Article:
In recent times, more people seem to have discovered the joys and virtues of a simple lifestyle. Tidying up has become a household call to action. Office employees want to go back to basics, work the land, and live on a farm.
Simplicity has become a trend. It manifests almost everywhere you look. The typical consumer is overwhelmed with the complexity of modern living and the variety of options available. They want fewer decision points and better overall quality.
Savvy companies like Apple and Google have embraced this minimalist consumption and made it part of their user experience. Restaurants have thrived off serving only one dish or specializing in one ingredient.
But is the movement towards simple living only a temporary phase? And if it’s here to stay, how can we still enjoy the richness and variety of experiences that life has to offer?
A response to current events
It’s no secret that works of cultural significance are influenced by the events of the day. This results in creating a ‘zeitgeist’: period-specific cultural patterns that capture the spirit of the times.
In the 17th and 18th centuries, for instance, fascination with death and luxury gave rise to a collective aesthetic we’ve come to know today as ‘baroque.’ More recently, the 1960s were associated with freedom of speech, love, liberal thinking, and challenges to authoritarian rule in many countries.
Perhaps, what’s less known is that such period-specific influences extend beyond culture and into design itself. And design meshes with the fabric of our lives. It affects the appliances and decor in our homes, the devices and tools in our hands, how products are packaged, what we buy, how we dress.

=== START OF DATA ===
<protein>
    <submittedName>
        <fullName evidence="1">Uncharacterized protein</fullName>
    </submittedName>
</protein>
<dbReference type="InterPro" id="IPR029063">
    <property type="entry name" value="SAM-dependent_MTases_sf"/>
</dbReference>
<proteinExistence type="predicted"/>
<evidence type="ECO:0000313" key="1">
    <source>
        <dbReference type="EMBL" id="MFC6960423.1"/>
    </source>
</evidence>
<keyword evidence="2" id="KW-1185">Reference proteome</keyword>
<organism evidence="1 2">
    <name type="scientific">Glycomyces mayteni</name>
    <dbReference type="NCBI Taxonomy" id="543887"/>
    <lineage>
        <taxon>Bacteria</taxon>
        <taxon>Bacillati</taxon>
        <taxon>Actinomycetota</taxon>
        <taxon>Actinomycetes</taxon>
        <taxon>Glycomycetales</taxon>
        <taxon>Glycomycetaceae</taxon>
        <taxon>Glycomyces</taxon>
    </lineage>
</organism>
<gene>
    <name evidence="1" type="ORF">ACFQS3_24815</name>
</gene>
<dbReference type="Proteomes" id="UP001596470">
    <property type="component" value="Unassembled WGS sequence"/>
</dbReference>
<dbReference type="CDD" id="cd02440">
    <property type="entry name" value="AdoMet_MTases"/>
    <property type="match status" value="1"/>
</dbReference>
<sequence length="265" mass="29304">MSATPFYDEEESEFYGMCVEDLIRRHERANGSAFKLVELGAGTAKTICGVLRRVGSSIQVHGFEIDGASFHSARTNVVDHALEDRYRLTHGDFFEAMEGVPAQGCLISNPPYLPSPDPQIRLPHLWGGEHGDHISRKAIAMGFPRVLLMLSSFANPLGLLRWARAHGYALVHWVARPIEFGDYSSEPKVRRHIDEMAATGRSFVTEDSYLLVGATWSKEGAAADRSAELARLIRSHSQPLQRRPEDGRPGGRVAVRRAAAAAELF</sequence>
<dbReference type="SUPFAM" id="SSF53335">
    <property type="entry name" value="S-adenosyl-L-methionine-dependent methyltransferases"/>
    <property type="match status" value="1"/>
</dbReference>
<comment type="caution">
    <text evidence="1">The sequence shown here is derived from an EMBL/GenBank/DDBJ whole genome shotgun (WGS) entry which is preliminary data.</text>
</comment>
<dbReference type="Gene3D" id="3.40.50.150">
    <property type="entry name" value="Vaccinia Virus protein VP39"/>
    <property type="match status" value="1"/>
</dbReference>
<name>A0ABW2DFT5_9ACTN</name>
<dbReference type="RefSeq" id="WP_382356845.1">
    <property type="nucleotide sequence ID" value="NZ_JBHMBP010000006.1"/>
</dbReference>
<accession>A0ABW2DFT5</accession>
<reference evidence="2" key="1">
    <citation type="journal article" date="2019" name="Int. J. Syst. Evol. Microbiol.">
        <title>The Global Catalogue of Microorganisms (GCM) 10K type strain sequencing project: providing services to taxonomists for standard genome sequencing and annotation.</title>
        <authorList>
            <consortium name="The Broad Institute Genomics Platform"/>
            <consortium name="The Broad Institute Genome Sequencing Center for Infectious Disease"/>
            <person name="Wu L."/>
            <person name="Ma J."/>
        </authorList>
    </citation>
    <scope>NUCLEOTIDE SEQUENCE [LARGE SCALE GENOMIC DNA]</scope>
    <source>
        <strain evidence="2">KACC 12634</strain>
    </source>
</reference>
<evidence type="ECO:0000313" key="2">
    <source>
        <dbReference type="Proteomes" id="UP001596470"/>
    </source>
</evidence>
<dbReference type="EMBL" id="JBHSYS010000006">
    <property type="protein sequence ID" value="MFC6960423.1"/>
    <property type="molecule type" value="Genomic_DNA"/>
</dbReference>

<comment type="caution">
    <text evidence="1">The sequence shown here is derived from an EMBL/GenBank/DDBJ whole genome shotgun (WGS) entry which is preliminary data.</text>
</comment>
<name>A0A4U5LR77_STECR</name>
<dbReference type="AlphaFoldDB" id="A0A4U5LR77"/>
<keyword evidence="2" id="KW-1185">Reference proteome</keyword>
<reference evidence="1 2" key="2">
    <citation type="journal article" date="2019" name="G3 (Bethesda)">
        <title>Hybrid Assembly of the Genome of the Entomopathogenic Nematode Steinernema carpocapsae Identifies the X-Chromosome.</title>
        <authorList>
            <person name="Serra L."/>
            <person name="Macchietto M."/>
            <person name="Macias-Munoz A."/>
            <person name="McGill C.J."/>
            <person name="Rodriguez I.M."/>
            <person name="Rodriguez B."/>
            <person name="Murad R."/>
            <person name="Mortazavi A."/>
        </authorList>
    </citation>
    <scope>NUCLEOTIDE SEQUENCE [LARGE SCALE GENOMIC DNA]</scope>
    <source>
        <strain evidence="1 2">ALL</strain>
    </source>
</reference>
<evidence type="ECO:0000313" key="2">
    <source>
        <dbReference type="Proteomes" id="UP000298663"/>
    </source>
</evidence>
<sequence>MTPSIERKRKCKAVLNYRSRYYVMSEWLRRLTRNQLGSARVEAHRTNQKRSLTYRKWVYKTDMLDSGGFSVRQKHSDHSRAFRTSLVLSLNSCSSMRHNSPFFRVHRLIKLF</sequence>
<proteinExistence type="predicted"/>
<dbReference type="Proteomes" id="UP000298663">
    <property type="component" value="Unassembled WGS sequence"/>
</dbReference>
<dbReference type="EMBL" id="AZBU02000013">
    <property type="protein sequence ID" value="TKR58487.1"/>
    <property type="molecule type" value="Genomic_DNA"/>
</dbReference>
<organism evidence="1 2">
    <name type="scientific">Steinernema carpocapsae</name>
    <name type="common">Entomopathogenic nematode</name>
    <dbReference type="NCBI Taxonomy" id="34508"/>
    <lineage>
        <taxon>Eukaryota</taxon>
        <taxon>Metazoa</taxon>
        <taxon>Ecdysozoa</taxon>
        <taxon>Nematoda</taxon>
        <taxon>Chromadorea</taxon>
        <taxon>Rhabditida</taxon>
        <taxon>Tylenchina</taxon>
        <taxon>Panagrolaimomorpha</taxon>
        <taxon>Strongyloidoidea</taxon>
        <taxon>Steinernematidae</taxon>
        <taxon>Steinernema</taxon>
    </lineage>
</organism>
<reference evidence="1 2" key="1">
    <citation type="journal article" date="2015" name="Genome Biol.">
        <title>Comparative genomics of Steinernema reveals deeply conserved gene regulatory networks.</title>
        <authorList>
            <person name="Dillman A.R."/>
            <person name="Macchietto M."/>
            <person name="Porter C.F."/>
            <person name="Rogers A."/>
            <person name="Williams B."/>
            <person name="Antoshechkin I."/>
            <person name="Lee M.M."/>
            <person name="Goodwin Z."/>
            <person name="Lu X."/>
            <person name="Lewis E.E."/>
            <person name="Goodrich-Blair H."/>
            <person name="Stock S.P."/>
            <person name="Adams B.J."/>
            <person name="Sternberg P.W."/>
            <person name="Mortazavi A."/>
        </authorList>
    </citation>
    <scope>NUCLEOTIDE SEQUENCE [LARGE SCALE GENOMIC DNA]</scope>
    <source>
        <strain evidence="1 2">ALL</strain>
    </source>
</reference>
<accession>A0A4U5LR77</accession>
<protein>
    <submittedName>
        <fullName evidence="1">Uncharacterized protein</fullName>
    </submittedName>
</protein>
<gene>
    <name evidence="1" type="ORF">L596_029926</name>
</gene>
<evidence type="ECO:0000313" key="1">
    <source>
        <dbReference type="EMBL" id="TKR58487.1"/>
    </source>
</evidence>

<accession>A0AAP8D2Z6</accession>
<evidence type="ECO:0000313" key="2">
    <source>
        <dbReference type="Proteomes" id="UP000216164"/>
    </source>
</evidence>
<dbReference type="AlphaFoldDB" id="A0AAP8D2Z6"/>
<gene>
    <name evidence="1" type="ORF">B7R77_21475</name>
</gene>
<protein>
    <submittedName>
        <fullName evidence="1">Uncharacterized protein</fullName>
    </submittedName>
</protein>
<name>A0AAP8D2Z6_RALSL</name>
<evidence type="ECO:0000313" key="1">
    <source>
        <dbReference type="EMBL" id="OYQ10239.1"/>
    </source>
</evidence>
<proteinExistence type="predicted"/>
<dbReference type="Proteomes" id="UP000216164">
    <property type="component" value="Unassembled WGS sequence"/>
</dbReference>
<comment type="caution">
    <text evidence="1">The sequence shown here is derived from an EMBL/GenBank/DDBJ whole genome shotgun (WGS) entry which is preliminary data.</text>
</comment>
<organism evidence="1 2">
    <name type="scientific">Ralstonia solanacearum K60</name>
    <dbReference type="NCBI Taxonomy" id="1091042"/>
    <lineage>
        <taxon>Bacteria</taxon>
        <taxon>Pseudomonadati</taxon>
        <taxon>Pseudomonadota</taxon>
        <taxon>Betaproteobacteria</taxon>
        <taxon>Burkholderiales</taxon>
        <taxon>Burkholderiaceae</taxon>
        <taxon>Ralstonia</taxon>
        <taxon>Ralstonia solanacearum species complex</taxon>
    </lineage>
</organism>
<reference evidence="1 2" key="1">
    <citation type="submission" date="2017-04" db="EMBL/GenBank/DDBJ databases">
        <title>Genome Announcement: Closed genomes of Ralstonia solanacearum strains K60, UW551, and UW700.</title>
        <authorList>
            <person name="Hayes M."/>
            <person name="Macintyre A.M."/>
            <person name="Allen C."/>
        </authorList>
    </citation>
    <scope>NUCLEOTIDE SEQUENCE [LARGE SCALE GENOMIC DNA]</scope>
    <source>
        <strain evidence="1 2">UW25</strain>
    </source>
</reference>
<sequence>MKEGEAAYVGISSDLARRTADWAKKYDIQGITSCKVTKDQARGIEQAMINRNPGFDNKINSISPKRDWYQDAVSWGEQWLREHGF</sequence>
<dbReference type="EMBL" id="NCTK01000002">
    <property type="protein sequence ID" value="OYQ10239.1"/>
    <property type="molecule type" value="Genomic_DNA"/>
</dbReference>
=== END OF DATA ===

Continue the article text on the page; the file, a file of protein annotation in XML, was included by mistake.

The modern age has increasingly come to be defined by crises related to sustainability and our collective impact on the environment. In this context, it can hardly be surprising that our values have shifted away from excessive consumption, or at least towards a more sensible, minimalist version of it.
Wanting less and more
We don’t even know if we can successfully navigate the challenge of living sustainably, as a collective, in the decades to come. That alone gives us myriad reasons to continue to strive for simplicity in various aspects of our lifestyles moving forward.
Millennials and younger cohorts will have their lifestyle preferences profoundly shaped by events such as the recessions of 2008 and 2020. They will know what it’s like to live through a pandemic exacerbated by climate change. They are keenly aware of how modern technology can warp our lives and often are the first to heed the call to break free of devices.
Thus, while the mantra of ‘less is more’ may have begun to resonate in the present day, its impact on these young generations will ensure that it extends even beyond.
Yet it’s hard to ignore that even though we want to have a simple lifestyle, we also know that variety enriches the whole.
When you see what other people are doing on social media or read about the latest cool innovation, it’s natural to want to share such experiences. This is partly related to the ‘fear of missing out.’ But it’s greater than that.
On some basic level, we realize that novel experiences are good for us. They stimulate us, make us happier, and increase our engagement in living.
Aspiring to fluid simplicity
The Pareto rule can help us to reconcile this apparent conflict between striving for less and wanting more.
It states that 80% of your outcomes derive from 20% of your efforts. Applied to your lifestyle, that means that you can be simple, perhaps even boring, in the majority of your activities and time spent. What matters is being intentional about the remaining 20%.
Fluidity is the key to maximizing this sort of balance. In any activity, it’s not enough to have good timing. You also need to be able to make the right move. For instance, amid the pandemic, the housing market boomed, and buyers could access some of the best mortgage rates in years. But someone deep in debt or with mostly illiquid assets wouldn’t be able to capitalize.
It could be overwork, excessive social commitments, unhealthy relationships, or unproductive habits. Let no more than 80% of your life be invested into the mundane, simple stuff.
Don’t over-commit your time, energy, or resources to things that will drain you, lock you into a rigid schedule, or otherwise prevent you from enjoying that remaining 20%. Be mobile, fluid, and ready to jump at the right opportunity to really maximize a great new experience.